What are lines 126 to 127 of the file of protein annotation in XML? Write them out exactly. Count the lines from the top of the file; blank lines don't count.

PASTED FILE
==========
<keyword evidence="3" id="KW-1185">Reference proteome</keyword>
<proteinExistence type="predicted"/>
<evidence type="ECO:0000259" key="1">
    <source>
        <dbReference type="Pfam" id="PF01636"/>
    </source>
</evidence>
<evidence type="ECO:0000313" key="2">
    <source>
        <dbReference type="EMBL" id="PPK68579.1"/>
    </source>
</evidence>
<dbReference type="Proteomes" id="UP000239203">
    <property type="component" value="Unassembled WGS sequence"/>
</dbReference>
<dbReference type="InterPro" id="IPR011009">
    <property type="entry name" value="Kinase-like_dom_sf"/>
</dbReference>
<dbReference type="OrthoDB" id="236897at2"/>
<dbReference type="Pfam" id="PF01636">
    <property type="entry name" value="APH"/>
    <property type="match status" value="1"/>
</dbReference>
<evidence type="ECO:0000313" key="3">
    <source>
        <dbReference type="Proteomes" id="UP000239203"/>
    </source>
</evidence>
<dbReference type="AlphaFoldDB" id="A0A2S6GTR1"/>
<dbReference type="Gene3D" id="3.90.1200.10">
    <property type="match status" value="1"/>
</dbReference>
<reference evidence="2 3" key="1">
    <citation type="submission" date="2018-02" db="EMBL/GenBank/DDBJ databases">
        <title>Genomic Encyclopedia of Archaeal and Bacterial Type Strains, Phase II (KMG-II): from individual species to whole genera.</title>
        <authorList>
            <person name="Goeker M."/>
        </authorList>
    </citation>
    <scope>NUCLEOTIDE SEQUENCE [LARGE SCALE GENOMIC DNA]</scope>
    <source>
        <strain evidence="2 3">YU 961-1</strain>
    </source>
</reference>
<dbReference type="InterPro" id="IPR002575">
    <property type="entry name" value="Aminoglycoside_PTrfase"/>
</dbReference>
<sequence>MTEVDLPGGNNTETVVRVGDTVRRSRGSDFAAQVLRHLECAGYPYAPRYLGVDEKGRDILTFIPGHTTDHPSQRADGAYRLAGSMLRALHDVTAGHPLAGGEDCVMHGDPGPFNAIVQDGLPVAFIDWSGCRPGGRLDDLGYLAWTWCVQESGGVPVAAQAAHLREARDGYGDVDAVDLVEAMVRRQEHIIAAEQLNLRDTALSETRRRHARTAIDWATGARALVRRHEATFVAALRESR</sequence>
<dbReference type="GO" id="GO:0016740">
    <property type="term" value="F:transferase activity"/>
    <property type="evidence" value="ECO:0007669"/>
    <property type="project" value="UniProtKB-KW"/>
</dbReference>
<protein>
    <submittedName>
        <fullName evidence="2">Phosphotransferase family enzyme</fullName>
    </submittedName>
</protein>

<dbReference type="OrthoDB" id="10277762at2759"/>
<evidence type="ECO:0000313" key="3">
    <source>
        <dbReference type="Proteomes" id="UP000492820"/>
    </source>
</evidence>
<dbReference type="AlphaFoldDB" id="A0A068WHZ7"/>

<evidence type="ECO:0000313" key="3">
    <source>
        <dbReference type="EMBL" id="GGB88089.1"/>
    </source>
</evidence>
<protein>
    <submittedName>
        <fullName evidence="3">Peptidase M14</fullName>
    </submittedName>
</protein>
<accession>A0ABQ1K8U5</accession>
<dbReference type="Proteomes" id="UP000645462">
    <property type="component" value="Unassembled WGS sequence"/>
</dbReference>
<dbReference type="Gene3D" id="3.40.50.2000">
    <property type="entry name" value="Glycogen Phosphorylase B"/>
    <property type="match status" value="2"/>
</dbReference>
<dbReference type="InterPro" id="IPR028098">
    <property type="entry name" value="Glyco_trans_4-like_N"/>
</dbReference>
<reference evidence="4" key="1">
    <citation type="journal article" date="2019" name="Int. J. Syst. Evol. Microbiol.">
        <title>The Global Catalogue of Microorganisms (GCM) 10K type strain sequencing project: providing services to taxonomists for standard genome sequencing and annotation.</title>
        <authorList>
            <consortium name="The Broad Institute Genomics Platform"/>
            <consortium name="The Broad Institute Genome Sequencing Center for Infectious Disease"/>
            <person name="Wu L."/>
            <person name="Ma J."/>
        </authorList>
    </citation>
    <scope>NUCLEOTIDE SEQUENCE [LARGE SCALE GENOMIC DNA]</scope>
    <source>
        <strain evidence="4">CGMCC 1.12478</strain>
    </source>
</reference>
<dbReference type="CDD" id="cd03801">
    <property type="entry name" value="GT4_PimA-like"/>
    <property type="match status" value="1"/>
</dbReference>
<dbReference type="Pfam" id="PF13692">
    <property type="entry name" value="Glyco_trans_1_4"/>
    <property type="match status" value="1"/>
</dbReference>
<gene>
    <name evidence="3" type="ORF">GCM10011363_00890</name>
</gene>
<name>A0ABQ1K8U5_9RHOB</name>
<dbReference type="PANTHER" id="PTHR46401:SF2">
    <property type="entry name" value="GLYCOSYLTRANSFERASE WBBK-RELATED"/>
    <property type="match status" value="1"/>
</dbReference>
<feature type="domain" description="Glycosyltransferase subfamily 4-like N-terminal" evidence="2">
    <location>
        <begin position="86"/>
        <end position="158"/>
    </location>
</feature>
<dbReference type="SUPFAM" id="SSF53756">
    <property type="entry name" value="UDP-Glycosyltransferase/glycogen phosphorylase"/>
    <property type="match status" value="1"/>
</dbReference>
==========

    <property type="match status" value="1"/>
</dbReference>